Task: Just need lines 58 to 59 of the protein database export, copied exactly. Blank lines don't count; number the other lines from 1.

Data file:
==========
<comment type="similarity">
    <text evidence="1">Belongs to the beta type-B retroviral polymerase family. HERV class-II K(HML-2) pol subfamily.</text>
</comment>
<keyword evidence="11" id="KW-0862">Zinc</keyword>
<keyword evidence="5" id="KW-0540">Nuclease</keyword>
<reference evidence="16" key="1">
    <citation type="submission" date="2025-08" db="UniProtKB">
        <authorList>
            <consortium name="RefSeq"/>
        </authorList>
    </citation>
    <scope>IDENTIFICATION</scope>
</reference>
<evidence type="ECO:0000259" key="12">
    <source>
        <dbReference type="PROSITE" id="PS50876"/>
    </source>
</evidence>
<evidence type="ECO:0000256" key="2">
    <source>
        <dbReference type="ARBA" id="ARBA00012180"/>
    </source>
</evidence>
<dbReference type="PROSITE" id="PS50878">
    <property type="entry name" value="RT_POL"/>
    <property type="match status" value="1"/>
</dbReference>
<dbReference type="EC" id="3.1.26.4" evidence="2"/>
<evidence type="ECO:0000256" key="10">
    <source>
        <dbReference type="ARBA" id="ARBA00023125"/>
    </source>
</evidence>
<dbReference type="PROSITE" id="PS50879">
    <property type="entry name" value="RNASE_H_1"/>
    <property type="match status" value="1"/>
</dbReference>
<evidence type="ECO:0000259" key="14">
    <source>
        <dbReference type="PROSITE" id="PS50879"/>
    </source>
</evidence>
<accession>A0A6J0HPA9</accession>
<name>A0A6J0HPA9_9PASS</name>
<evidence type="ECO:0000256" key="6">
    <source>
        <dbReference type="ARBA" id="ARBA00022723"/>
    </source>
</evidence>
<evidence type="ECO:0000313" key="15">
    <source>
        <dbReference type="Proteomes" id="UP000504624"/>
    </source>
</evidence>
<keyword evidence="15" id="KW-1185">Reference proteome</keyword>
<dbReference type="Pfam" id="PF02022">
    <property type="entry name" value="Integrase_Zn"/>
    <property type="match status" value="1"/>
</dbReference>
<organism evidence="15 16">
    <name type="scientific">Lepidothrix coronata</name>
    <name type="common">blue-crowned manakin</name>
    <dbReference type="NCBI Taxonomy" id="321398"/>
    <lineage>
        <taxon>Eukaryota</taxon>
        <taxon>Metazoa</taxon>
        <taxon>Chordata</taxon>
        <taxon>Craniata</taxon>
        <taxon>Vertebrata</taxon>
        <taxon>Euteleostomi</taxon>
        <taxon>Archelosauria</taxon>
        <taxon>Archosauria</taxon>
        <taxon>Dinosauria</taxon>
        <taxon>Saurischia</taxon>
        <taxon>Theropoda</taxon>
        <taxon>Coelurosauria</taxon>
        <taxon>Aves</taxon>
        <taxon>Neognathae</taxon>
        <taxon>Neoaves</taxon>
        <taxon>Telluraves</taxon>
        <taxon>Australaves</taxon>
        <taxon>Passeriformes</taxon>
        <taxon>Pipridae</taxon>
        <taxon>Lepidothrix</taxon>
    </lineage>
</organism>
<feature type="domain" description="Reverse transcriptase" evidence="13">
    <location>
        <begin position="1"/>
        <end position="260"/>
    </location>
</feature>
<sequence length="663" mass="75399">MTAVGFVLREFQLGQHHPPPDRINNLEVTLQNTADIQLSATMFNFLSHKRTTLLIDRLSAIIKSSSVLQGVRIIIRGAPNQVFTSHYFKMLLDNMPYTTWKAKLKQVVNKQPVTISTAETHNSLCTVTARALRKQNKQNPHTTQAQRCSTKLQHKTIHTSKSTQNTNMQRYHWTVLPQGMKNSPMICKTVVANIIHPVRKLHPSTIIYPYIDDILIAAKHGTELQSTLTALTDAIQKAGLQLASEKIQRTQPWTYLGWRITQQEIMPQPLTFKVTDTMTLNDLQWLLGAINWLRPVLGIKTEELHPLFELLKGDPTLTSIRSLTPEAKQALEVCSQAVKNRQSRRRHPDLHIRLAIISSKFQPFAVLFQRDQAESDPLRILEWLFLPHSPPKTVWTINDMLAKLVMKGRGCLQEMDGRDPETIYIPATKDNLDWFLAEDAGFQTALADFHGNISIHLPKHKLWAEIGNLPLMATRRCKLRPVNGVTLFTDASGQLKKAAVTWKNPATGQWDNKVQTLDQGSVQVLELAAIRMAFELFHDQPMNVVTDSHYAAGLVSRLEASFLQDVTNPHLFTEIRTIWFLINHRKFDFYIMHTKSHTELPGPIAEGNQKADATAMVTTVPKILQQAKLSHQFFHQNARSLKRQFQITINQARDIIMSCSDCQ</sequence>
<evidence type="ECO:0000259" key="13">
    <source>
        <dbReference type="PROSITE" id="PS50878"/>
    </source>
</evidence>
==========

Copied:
    <property type="match status" value="1"/>
</dbReference>